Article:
‘Avgas Coalition’ Petitions DOT And FAA To Retain 100LL During Transition Period


A May 6 letter from stakeholders associated with the 110-plus-member Avgas Coalition, addressed to Department of Transportation Secretary Pete Buttigieg and Acting FAA Administrator Billy Nolen, implores the powers that be to retain the availability of low-lead 100LL aviation fuel until an orderly transition to unleaded fuel can be accomplished. Among the stakeholders, Aircraft Owners and Pilots Association (AOPA) President Mark Baker said, “The need to remove lead from aviation fuel is something everyone is behind. [However] what’s happening at Reid-Hillview Airport in California is having a chilling effect in moving forward with a safe and smart transition.”

Baker was referring to the decision by Santa Clara County in California to ban the sale of 100LL at Reid-Hillview Airport—backed by the theory that Swift Fuels’ UL94 unleaded fuel is available there. According to the coalition letter, “It is our understanding the Department of Transportation, in coordination with the Federal Aviation Administration, is currently in discussions with Santa Clara County officials to resolve longstanding noncompliance issues by the airport. We appreciate these efforts and respectfully request that any agreement include the availability of 100LL fuel at Reid-Hillview during a transition to unleaded fuel. In addition, we ask that the FAA look to expand the list of eligible aircraft approved to use unleaded avgas alternatives currently available at Reid-Hillview.”

The letter continues, “Many of the 200,000 aircraft in the current General Aviation piston fleet require higher-octane fuel to fly safely. Not having 100LL available can lead to the grounding of nearly 30 percent of the entire fleet, which accounts for 70 percent of all General Aviation fuel sales in the United States. Moreover, misfuelling can cause detonation and engine malfunction resulting in catastrophic engine failure, which typically occurs soon after takeoff. For these safety reasons alone, the FAA should apply the full force of its current authority to ensure that Reid-Hillview, and all of our nation’s public-use airports, operate in a non-discriminatory manner while we work together to transition away from lead.”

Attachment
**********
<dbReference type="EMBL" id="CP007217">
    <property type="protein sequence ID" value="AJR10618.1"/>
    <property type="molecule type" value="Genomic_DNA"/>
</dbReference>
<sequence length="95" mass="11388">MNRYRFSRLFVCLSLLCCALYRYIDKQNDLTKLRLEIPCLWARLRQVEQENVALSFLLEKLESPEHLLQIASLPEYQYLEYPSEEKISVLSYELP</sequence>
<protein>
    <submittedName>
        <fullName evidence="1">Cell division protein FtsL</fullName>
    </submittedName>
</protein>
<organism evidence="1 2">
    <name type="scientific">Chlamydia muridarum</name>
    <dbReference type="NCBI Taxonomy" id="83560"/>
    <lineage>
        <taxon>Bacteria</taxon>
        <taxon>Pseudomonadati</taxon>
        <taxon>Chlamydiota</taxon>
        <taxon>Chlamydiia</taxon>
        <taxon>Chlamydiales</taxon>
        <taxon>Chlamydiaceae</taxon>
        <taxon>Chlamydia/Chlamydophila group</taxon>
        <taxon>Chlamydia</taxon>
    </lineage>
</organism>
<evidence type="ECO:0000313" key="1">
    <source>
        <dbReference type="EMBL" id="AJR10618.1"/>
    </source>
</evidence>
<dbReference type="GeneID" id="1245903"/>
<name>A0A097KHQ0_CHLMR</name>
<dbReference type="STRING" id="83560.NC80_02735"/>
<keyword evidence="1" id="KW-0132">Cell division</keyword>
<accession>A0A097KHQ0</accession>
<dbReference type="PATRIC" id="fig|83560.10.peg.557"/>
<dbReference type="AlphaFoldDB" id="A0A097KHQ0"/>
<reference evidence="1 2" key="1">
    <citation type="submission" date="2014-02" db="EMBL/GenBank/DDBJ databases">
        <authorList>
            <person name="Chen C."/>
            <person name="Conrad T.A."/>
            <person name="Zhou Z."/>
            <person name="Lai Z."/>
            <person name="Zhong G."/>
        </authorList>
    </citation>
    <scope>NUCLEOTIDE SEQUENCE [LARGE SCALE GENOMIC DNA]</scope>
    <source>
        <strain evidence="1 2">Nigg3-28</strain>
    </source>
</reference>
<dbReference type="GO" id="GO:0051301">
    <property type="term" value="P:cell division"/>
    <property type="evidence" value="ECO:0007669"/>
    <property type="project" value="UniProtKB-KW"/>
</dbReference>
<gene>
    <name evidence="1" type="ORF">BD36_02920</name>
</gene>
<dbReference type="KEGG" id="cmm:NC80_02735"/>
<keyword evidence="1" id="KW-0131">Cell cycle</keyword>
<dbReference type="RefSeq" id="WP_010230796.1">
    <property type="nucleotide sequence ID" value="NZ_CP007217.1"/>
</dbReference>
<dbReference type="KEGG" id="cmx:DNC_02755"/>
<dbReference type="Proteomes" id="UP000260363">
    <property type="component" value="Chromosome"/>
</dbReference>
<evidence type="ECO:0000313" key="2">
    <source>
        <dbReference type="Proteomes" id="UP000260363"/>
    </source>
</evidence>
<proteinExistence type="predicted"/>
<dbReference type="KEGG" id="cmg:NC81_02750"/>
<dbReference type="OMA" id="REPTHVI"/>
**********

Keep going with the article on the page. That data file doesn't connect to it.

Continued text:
The letter concludes: “The lack of 100LL fuel at Reid-Hillview has already had a negative impact on humanitarian flights that are now unable to refuel their aircraft at the airport. Moving as quickly as possible to an unleaded future is a top priority, but this transition needs to be done safely and smartly, and without political pressure. Again, as members of the Avgas Coalition, we respectfully request the Administration’s support for ensuring the availability of high-octane fuels at Reid-Hillview, and all of our nation’s public-use airports, while we work together to remove lead from all aviation gasoline.”

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Mark Phelps is a senior editor at AVweb. He is an instrument rated private pilot and former owner of a Grumman American AA1B and a V-tail Bonanza.

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  1. Using my model that the current Administration is at war with the American people (on numerous fronts), I predict that the DOT (and FAA) won’t care about this petition and will continue on their present course, as planned.

    • I agree. Too bad the FAA won’t issue the STC for Swift fuels 100 octane. At least that could be a temporary fix until a final replacement fuel is ever found.

      • I expect you are referring to GAMI’s G100UL. GAMI has applied for the STC covering virtually all aircraft engines and is awaiting FAA signatures – a contentious situation.
        Swift Fuel’s 100R is still under development. Its UL94 is approved for many low-compression engines, but unusable on high-compression engines (which power about 30 percent of the GA fleet but burn approximately 70 percent of all the avgas pumped in the U.S.).

      • That is good wording. The expensive GAMI and Swift 100UL SHOULD be considered a “temporary fix until a final replacement fuel is ever found”
        We need to start with some articles from our GA media about how great it could be to have 94UL available at airports, marinas, racetracks, and road locations that currently sell E-free gasoline for a host of uses (like antique cars, generators, etc). We need to refine this product in massive quantities in conjunction with our partners in Europe who have already seen its advantages.

  2. “…we ask that the FAA look to expand the list of eligible aircraft approved to use unleaded avgas alternatives currently available at Reid-Hillview.”